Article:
Today we have sweetened tomatoes in a cake! A recipe somewhat surprising for a great occasion …
Driven by our love for good food (and especially tomatoes), we launched this blog two years ago. Since then, our gluttony has grown steadily, and with it, our obsession for tomatoes, so much that we decided to celebrate the anniversary of this blog with a tomato cake.
The idea of making sweets with tomato does not come out of nowhere. Last year during a trip to Andalusia, we discovered an extremely good tomato jam, and that gave us ideas. We started experimenting with tomato for desserts: tomato compote as icing, tomato concentrate in the cake batter, fresh tomatoes in pieces in the cake, sweet tomato soup on the cake … There were good and not so good versions, and then there was THE cake! We finally found the recipe that defined our taste, and that was worthy of a Cosmic Tomatoes birthday cake!
To assure you, the tomatoes laid on this cake are well suited for a sweet cake. I candied the tomatoes like we do for candied apples. You’ll be surprises by how good it can be, so try this recipe for yourself …
For the candied tomatoes
- 3 Cherry tomate bunch (about 10 tomatoes)
- 125g Brown Sugar
For the two layered cake
- 200g Flour
- 80g Milk
- 4 Eggs
- 230g Sugar
- 3Cc Baking powder
- 2Cc Salt
- 115g Butter
For the frosting
- 100g Greek yogurt
- 50g Icing sugar
- 1Tsp Orange blossom extract
The candied tomatoes
Boil half a liter of water in a saucepan.
Place the tomato branches in boiling water for 30 seconds. Remove them follows using a nipper. Otherwise you can attach the branches to a string before putting them in water and remove them with it.
Peel tomatoes gently. Keep the skins. At this point, you will eventually have some tomatoes detached. This is why it is necessary to start with whole bunches, to increase the chances of having, a beautiful complete bunch at the end. The rest will go into the cake batter.
Add the red sugar to your boiling water and continue the boil until a thick caramel is obtained.
Dip the tomato bunches in the caramel, lower the heat to medium and let the tomatoes candy for two minutes.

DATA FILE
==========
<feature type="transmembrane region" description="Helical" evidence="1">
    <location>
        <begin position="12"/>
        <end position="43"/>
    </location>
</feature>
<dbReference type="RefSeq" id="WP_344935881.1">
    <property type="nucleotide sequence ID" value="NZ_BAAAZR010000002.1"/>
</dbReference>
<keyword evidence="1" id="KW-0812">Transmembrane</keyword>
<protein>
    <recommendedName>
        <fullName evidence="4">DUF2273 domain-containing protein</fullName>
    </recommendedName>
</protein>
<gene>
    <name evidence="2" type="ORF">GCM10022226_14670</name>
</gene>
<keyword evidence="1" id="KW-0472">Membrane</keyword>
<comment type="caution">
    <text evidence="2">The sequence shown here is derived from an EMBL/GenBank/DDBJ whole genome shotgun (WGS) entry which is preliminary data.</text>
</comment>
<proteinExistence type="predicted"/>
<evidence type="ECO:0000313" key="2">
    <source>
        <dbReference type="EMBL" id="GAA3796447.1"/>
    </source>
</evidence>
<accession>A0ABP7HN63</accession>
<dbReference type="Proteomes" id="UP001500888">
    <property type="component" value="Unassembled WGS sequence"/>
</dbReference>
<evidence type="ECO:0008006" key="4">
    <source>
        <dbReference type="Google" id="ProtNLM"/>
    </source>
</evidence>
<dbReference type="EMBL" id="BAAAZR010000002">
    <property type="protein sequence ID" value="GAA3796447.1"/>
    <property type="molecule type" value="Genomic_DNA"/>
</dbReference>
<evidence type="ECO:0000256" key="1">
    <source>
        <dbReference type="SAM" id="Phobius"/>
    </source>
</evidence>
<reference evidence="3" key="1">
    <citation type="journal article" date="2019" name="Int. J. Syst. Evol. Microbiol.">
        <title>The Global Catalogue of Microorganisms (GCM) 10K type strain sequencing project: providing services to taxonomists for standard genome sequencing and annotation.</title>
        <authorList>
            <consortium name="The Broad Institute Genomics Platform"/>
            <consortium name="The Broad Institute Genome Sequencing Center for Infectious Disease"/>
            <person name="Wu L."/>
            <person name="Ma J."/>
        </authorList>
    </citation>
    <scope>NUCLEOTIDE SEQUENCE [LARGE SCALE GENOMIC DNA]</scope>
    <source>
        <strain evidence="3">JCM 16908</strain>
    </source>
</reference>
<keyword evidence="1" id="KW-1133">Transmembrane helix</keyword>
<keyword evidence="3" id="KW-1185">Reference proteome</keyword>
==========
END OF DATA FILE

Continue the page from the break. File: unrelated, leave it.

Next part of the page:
Take out the tomato bunches. Choose the most beautiful and detach the leftovers from their branches, if they have not already fallen. Cut them into quarters.
Trow the tomato quarters into the caramel. If the caramel is too thick, add a little water and allow the tomatoes to candy for about 10 minutes on a low heat.
Strain the tomatoes and collect the caramel. Keep the tomatoes.
Pour the caramel back into the pan and this time let the tomatoes candy for about ten minutes.
Strain the skins like the tomato pieces and chop them finely when cooled.
The tomatoe cake
Heat the oven to 200°c.
Prepare two cake molds, no more than 25 cm in diameter.
Make sure the milk and eggs are at room temperature. Pour the milk, egg whites and vanilla into a bowl and mix well with a fork.
Mix the flour, sugar, baking powder and salt in a large bowl.
Add the butter, cut into cubes and whisk (with an electric whisk if you have one) for about 2 minutes.
Add half the milk mixture to the flour mixture and whisk at medium speed for 1 minute and a half.
Add remaining milk mixture and whisk for about 1 minute.
Add the candied tomato pieces to the cake and mix.
Pour the dough evenly between the two cake holds.
Cook the cake for about half an hour in the oven. The exterior must be completely gilded. Then let the cake cool to room temperature.
Prepare the frosting by mixing the yoghurt with the icing sugar and the orange blossom extract, until it is homogeneous.
Assembling the tomato cake
Pour the icing on the first cake gently. Just enough to pour a little on the sides.
Then place the second cake over the first and pour some more frosting.
Once the frosting has hardened a little, try to fill the space between the two cakes with the pieces of the candied tomato skin.
Gently lay your most beautiful tomato bunch on the cake. There you go, the tomato cake is ready!